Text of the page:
Expert Interview: Lance Miller


About a month ago, we posted an expert interview on Steve Rhea, who owns and operates AMJ Spectacular Events in the Chicago area. We had a great response to that post, and we reached out to another expert in the industry that has experienced great success and wants to help others achieve their goals in this business.

Introducing Lance Miller

Mike: Hi Lance. It’s a pleasure to have you join us on Inflatable Academy. Just in the time we’ve spent together, I can tell you have a lot to offer our community. I’m really excited that you’re here to share your experience with Inflatable Academy. Can you please start by telling us a little about your business?

Hello Mike. Thanks for having me. My name is Lance Miller, and I am the owner / operator of Big Air Jumpers, Inc. serving Colorado and neighboring states. I started the business 16 years ago and we now have a call center with 5 staff members, approximately 30 drivers, and 30 attendants / cleaners.

I’m a member of ASTM and an active member of F24-61 Inflatables task group which is currently rewriting inflatable ASTM standards. We are currently working on the second ballot which will go to vote in November this year. This group consists of industry experts to include engineers and manufactures.

I was also an expert witness for an inflatable accident in which I was able to see the whole legal process work from the beginning to the end.

My education includes MA Psychology, BS Organizational Management in Human Resources, and AS Fire Science (yes I used to be a firefighter).

Big Air Jumpers was started to supplement my income for grad school back in 1999. One day I was helping my church youth groups and it was “fun inflatable day” where a company would bring a bunch of inflatables and the youth groups would have fun with them and since I was a staff member that day, I was in charge of supervision.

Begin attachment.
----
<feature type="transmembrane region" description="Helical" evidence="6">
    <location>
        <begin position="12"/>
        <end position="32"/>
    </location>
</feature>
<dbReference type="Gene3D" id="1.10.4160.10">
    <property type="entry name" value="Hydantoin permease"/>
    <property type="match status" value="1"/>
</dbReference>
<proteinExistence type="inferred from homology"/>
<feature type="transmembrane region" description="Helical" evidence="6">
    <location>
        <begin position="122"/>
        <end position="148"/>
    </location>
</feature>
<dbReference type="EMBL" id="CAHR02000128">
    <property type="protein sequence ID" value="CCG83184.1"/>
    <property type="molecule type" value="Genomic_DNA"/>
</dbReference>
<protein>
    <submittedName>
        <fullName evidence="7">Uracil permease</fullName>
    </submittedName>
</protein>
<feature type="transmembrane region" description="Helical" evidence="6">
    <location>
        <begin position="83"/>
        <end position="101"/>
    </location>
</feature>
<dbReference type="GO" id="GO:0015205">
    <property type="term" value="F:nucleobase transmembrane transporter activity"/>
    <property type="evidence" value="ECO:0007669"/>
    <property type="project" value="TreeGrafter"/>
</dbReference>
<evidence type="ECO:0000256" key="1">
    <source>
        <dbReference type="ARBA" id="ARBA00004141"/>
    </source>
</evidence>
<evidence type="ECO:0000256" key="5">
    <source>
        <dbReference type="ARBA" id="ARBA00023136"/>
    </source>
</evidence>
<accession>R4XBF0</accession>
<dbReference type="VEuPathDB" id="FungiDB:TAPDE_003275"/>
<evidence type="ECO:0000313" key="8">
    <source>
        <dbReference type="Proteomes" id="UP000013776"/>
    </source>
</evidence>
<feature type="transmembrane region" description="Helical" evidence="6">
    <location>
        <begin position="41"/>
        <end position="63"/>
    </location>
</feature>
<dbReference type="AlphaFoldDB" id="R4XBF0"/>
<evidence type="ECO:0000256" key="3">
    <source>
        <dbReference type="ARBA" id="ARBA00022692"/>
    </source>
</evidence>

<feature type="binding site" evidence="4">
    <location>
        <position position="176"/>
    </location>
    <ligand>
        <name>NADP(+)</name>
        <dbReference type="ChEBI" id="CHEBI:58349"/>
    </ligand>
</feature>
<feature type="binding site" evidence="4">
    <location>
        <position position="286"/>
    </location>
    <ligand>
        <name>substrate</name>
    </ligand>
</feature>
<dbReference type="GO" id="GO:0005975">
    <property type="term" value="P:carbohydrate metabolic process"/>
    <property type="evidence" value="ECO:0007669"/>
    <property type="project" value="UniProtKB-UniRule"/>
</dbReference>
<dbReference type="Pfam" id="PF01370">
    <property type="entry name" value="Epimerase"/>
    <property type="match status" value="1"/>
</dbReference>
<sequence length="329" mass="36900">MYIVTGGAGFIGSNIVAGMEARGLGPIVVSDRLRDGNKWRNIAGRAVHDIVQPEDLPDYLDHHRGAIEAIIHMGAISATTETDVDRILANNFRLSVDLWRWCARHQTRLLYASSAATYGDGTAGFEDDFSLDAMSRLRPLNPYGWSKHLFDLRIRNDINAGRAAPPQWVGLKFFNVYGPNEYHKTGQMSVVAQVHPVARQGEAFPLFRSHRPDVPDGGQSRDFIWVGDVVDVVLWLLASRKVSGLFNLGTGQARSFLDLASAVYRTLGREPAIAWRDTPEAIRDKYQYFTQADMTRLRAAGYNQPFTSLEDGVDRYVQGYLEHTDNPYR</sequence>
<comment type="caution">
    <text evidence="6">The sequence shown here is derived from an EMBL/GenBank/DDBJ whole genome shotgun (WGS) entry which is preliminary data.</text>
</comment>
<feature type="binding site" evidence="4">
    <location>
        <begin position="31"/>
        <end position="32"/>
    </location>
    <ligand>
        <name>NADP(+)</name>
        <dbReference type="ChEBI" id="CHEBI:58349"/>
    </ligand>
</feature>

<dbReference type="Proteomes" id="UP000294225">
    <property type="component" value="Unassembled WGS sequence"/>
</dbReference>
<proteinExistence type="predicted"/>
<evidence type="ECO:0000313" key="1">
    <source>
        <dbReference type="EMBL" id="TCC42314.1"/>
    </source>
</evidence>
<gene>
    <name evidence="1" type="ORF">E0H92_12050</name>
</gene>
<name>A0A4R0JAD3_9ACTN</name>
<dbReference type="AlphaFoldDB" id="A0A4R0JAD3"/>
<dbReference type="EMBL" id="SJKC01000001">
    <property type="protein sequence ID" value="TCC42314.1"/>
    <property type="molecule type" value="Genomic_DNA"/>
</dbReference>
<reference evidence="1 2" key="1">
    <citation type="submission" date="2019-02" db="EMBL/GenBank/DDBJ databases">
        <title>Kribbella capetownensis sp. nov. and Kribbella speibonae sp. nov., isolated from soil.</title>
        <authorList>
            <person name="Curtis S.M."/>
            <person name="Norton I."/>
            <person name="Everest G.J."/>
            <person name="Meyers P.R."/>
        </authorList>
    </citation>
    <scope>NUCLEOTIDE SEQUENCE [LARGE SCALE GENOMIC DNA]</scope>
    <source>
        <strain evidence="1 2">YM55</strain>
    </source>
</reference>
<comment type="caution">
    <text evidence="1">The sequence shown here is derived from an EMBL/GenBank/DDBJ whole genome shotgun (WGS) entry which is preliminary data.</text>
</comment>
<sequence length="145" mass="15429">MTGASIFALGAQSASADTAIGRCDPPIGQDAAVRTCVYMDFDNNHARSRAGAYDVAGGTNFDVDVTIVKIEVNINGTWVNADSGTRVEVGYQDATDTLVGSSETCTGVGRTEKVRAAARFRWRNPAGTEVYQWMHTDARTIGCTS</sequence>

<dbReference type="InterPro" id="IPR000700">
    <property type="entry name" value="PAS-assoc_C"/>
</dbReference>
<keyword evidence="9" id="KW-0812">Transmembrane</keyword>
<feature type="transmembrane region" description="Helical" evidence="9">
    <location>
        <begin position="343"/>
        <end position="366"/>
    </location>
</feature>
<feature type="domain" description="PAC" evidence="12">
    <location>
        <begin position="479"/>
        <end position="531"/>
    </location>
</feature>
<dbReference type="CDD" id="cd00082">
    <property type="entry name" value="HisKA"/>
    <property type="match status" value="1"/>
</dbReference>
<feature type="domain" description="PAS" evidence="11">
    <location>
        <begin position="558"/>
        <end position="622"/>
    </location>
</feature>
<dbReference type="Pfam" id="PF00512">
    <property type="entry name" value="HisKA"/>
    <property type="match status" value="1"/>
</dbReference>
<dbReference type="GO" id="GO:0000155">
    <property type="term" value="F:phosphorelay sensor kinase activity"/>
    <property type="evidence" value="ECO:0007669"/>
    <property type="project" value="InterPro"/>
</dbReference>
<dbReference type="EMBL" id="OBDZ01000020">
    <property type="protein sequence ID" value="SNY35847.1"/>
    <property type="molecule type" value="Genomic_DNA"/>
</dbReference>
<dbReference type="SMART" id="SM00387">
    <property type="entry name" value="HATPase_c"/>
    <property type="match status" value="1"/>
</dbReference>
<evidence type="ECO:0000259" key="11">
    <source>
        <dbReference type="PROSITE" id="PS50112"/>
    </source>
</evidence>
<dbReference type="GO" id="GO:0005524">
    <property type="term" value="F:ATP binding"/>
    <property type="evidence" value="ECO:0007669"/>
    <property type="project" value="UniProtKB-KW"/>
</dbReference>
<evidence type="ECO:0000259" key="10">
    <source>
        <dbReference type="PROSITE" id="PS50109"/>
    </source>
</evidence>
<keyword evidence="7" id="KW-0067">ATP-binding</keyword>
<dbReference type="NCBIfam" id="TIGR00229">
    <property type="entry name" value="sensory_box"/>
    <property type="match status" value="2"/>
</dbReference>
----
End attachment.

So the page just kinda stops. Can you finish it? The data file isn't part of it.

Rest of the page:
The company the pastor contracted with was very late and the kids had to miss an hour while they were setting them all up. This was very disappointing to me and the church. When the pastor showed me the bill, I was even more shocked. At that moment, Big Air Jumpers was born.

I asked my pastor if I bought some inflatables, how many times a year would he use the equipment. He said junior high 5 times and senior high 5 times. I then researched the industry and found a manufacturer and ordered 3 inflatables. Back in those days, inflatables were about 3 – 4 times more expensive than they are today.

So I began renting to my own church and word got out to other local churches and their pastors asked my pastor where he rented his inflatables from and he referred me to them. The other pastors would call and ask if I had items that I currently didn’t have, remember I only had 3 units, and I said, “no, but if I did, how many times a year would you commit to renting them?”

My 3 units quickly turned into 10 and I had multiple commitments for them plus a debt of over 40 thousand dollars. What I thought would be a short business adventure has turned into something way bigger than I had ever anticipated. Be prepared for what you ask for, because it may come true!

That’s a great story. And I’m sure people will be very interested in hearing more about your role with ASTM.

Passion for the business